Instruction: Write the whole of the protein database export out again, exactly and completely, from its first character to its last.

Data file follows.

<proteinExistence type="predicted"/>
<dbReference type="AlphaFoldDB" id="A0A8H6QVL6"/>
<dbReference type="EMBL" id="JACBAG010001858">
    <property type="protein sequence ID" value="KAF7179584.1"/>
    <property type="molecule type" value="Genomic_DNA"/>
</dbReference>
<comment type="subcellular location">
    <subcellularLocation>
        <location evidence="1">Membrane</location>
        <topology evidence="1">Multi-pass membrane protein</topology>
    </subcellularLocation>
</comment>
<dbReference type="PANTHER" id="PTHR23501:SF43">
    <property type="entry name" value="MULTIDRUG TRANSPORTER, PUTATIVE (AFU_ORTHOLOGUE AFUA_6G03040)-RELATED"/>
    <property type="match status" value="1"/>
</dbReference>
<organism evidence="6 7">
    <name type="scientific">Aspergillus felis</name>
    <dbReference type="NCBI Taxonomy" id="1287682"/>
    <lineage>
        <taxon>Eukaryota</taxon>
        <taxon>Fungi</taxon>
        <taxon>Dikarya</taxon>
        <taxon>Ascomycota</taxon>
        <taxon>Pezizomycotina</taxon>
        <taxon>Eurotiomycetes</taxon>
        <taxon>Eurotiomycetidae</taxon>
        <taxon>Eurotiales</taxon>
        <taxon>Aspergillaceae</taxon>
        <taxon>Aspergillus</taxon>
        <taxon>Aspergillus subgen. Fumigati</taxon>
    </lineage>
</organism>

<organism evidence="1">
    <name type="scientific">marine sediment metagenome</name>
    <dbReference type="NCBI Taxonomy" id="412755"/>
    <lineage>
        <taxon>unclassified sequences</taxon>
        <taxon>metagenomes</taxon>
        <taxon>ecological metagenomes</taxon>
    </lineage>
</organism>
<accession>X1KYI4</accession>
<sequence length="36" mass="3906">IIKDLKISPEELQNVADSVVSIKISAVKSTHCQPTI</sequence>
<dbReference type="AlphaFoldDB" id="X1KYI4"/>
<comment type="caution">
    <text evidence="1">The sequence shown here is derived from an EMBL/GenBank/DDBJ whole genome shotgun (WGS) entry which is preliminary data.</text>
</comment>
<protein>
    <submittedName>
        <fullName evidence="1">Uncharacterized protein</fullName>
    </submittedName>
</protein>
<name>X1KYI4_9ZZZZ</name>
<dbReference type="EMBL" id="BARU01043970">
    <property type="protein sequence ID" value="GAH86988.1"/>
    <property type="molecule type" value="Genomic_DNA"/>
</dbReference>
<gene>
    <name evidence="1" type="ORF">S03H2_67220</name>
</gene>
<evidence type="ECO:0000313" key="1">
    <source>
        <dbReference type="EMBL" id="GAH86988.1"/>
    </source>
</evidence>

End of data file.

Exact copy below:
<proteinExistence type="predicted"/>
<dbReference type="AlphaFoldDB" id="A0A8H6QVL6"/>
<dbReference type="EMBL" id="JACBAG010001858">
    <property type="protein sequence ID" value="KAF7179584.1"/>
    <property type="molecule type" value="Genomic_DNA"/>
</dbReference>
<comment type="subcellular location">
    <subcellularLocation>
        <location evidence="1">Membrane</location>
        <topology evidence="1">Multi-pass membrane protein</topology>
    </subcellularLocation>
</comment>
<dbReference type="PANTHER" id="PTHR23501:SF43">
    <property type="entry name" value="MULTIDRUG TRANSPORTER, PUTATIVE (AFU_ORTHOLOGUE AFUA_6G03040)-RELATED"/>
    <property type="match status" value="1"/>
</dbReference>
<organism evidence="6 7">
    <name type="scientific">Aspergillus felis</name>
    <dbReference type="NCBI Taxonomy" id="1287682"/>
    <lineage>
        <taxon>Eukaryota</taxon>
        <taxon>Fungi</taxon>
        <taxon>Dikarya</taxon>
        <taxon>Ascomycota</taxon>
        <taxon>Pezizomycotina</taxon>
        <taxon>Eurotiomycetes</taxon>
        <taxon>Eurotiomycetidae</taxon>
        <taxon>Eurotiales</taxon>
        <taxon>Aspergillaceae</taxon>
        <taxon>Aspergillus</taxon>
        <taxon>Aspergillus subgen. Fumigati</taxon>
    </lineage>
</organism>

<organism evidence="1">
    <name type="scientific">marine sediment metagenome</name>
    <dbReference type="NCBI Taxonomy" id="412755"/>
    <lineage>
        <taxon>unclassified sequences</taxon>
        <taxon>metagenomes</taxon>
        <taxon>ecological metagenomes</taxon>
    </lineage>
</organism>
<accession>X1KYI4</accession>
<sequence length="36" mass="3906">IIKDLKISPEELQNVADSVVSIKISAVKSTHCQPTI</sequence>
<dbReference type="AlphaFoldDB" id="X1KYI4"/>
<comment type="caution">
    <text evidence="1">The sequence shown here is derived from an EMBL/GenBank/DDBJ whole genome shotgun (WGS) entry which is preliminary data.</text>
</comment>
<protein>
    <submittedName>
        <fullName evidence="1">Uncharacterized protein</fullName>
    </submittedName>
</protein>
<name>X1KYI4_9ZZZZ</name>
<dbReference type="EMBL" id="BARU01043970">
    <property type="protein sequence ID" value="GAH86988.1"/>
    <property type="molecule type" value="Genomic_DNA"/>
</dbReference>
<gene>
    <name evidence="1" type="ORF">S03H2_67220</name>
</gene>
<evidence type="ECO:0000313" key="1">
    <source>
        <dbReference type="EMBL" id="GAH86988.1"/>
    </source>
</evidence>